Mass Guard Engineers Help Build For The Blackfeet Nation > Air National Guard > Article Display
BLACKFOOT INDIAN RESERVATION, Mont. – Last month, Airmen from the 102nd Civil Engineer Squadron traveled to participate in this year’s Air National Guard Innovative Civil Engineer Readiness Training. The main objective of the IRT was to assist in the construction of a 7,000 square foot seniors’ community center for the elders of the Blackfoot Indian tribe.
The IRT program allows engineers to practice hands-on, real-world engineering training in a deployed environment. This improves preparedness and also creates partnerships and brings benefits to disadvantaged communities.
This year’s location was the Blackfeet Tribe of the Montana Blackfeet Indian Reservation in the northern part of the state, near the Canadian border.
The engineers traveled to “Big Sky Country” using the Michigan ANG KC-135 Stratotanker. Straight from Otis Air National Guard Base. The flight was the first ride on a military aircraft for many Airmen – made incredibly exceptional when Master Sgt. Morgan Marconi was surprised by a promotion to 30,000 feet.
“Everyone in CE has a specific skill set – many projects may be outside of an Airman’s specific AFSC, but regardless, our engineers are on hand to help with any task” , said Lieutenant-Colonel Christian Leighton, commander of the 102nd Civil Engineer Squadron.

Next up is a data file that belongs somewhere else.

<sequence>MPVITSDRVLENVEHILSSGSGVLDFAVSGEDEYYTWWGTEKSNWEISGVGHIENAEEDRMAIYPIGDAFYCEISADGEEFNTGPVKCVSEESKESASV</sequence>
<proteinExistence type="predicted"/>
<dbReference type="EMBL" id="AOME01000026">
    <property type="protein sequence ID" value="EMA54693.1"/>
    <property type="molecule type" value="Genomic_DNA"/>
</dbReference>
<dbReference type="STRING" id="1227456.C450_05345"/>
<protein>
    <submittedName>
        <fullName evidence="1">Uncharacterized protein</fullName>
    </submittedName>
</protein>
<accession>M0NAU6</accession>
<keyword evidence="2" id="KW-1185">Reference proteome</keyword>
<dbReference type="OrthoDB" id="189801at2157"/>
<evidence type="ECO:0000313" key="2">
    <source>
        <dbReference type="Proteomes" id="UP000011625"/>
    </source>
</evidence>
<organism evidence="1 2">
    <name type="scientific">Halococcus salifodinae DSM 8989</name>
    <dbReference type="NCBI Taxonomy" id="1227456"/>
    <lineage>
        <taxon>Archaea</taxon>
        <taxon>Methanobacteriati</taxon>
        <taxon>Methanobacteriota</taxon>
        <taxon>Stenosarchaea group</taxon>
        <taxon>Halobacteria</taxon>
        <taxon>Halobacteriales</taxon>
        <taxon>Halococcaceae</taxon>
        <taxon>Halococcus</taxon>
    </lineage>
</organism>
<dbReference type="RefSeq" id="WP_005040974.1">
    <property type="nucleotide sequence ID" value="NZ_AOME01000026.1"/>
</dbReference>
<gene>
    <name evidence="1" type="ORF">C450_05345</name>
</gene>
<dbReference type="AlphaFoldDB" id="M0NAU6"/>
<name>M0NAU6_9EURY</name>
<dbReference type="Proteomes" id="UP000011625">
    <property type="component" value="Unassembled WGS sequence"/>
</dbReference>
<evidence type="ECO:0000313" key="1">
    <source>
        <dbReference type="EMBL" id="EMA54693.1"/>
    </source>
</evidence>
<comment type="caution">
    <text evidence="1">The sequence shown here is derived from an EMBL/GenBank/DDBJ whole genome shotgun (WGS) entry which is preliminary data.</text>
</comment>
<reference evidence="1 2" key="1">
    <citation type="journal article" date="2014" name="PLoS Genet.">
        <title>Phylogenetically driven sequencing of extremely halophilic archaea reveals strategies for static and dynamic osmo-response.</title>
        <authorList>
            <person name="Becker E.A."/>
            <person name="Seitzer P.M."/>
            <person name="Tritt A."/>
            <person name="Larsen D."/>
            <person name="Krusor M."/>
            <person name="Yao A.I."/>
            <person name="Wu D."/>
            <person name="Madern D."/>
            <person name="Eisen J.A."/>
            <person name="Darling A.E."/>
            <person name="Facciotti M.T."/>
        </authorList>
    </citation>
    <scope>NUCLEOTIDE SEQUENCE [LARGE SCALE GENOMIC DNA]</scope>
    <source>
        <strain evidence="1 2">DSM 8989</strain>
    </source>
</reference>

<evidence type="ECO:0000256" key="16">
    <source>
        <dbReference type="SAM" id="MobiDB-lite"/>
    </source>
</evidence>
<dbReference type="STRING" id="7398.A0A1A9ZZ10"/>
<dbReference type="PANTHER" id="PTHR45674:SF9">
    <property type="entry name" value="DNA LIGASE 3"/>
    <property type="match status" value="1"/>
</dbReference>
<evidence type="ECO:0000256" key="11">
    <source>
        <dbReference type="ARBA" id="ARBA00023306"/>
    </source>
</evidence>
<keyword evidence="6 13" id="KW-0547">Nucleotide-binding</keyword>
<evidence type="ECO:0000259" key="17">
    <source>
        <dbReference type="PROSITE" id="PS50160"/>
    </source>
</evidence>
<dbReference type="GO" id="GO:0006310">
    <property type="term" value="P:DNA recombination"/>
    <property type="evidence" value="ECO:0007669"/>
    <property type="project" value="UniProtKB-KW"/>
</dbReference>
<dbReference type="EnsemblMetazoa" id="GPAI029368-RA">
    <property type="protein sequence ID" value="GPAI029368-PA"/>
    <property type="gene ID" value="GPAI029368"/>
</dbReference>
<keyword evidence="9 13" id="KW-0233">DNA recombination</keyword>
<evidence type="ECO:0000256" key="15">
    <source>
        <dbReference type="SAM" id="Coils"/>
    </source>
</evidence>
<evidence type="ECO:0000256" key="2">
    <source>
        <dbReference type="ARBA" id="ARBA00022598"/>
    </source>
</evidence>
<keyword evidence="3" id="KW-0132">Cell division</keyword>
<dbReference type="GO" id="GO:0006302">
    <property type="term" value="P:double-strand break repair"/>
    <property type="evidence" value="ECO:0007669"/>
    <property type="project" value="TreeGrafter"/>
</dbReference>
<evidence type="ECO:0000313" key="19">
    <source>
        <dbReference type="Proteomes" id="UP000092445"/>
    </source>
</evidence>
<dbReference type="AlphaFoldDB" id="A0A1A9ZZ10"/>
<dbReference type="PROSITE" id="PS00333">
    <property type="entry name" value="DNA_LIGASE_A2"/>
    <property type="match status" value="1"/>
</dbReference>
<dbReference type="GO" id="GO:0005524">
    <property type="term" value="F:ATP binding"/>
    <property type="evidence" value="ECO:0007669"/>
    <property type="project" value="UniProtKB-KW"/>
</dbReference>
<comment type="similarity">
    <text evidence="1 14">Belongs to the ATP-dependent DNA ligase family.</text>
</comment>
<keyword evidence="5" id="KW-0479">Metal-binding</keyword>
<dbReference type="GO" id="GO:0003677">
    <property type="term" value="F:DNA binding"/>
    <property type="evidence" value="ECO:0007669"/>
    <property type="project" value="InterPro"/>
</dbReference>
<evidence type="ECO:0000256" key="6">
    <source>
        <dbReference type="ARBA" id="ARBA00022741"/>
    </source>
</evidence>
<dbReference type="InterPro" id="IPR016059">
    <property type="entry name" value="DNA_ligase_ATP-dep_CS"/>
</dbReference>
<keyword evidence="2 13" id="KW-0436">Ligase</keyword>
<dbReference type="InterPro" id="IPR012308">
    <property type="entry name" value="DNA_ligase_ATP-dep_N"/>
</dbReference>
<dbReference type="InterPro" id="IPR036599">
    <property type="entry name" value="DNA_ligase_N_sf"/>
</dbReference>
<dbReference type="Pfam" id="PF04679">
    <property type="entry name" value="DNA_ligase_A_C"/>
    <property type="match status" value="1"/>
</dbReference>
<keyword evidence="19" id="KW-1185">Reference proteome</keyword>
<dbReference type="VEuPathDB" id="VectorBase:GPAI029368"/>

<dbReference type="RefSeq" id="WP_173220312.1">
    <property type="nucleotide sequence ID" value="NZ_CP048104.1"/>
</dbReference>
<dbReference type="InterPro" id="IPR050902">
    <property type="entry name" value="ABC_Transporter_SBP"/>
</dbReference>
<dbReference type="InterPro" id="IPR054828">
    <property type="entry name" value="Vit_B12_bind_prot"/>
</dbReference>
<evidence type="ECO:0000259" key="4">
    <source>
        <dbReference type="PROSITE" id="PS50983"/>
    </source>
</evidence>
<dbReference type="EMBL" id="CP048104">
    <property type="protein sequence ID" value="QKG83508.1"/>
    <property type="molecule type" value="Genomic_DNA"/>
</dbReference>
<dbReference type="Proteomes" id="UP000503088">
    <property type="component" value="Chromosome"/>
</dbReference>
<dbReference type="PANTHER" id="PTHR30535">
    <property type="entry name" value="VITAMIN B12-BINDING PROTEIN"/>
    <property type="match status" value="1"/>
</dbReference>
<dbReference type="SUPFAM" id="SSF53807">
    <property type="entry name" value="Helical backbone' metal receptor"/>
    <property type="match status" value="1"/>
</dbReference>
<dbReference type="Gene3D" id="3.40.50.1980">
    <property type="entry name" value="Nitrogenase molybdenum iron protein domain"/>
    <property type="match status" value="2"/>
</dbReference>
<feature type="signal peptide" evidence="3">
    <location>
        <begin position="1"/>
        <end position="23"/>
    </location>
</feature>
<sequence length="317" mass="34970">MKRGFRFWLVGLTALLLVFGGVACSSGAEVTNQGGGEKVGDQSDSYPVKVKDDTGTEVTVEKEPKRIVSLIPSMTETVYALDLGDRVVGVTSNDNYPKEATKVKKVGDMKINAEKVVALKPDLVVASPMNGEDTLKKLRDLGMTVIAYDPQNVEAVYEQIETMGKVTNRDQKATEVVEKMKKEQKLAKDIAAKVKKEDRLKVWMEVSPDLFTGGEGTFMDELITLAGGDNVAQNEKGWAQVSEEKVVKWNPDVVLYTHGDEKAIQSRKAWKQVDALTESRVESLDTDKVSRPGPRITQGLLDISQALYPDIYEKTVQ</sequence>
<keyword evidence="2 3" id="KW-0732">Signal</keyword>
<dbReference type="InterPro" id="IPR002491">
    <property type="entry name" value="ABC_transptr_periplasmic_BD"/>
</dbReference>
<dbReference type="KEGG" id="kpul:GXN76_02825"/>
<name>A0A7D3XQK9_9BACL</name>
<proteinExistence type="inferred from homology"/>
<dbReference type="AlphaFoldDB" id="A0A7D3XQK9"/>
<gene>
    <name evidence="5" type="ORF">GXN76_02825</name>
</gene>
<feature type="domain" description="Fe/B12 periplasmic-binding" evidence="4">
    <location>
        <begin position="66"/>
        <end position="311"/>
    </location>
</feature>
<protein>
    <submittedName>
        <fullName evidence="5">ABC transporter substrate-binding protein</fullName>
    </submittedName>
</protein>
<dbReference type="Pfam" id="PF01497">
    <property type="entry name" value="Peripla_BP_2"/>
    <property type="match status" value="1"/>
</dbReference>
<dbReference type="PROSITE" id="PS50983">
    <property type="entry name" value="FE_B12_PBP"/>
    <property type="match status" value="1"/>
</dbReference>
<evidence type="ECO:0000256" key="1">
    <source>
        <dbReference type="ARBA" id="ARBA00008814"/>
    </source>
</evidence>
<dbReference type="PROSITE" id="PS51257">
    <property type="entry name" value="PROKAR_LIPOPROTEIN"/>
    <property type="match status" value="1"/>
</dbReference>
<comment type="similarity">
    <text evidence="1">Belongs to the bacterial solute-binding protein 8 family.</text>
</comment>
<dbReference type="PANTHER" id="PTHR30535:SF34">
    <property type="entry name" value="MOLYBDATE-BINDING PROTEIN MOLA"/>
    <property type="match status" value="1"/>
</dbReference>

The IRT program was designed to integrate the skills and training that military and civilian engineers already have to do with the needs of some of our community partners.
“The squadron simply crushed him!” said Leighton
While there, 102 CES Airmen performed tasks primarily focused on plumbing and earthworks, completion of under-slab plumbing and utility work, and general preparation for wall construction. Side projects, such as building tool storage, replacing electrical ground wires, and building viewing platforms at a local community equestrian training center, have completed their time.
This project will allow the community to save $1.5 million while allowing engineers to sharpen their technical expertise.
The flagship of the project, a 7,000 square foot seniors center, represented two weeks and 3,240 hours of work.
Staff Sgt. Jose Canario acted as the squadron’s project manager, directing all activities and ensuring that tasks were completed. Leveraging the experts in their ranks, they accelerated their timelines and achieved more than expected.
“Give CE a task and release our non-commissioned officers… CE style; They’re doing it! said Leighton. “This DFT has been an amazing experience.”
The squadron worked hard, but also took the time to build team cohesion and esprit de corps through off-duty activities such as hiking in Glacier National Park, a white-water rafting excursion and a western rodeo.
The contributions made by the Airmen of the 102 CES were significant, as evidenced by the remarks made by the IRT project leader, Chief Master Sgt. Michael Eversole.
“The team came to the Blackfeet Nation project this year and performed exceptionally well! They got the ball rolling and helped us get the project back on track so we could give an impoverished community a building they could use as a gathering place,” Eversole said.
“A place where elders could gather to socialize or teach the younger generation about their heritage.”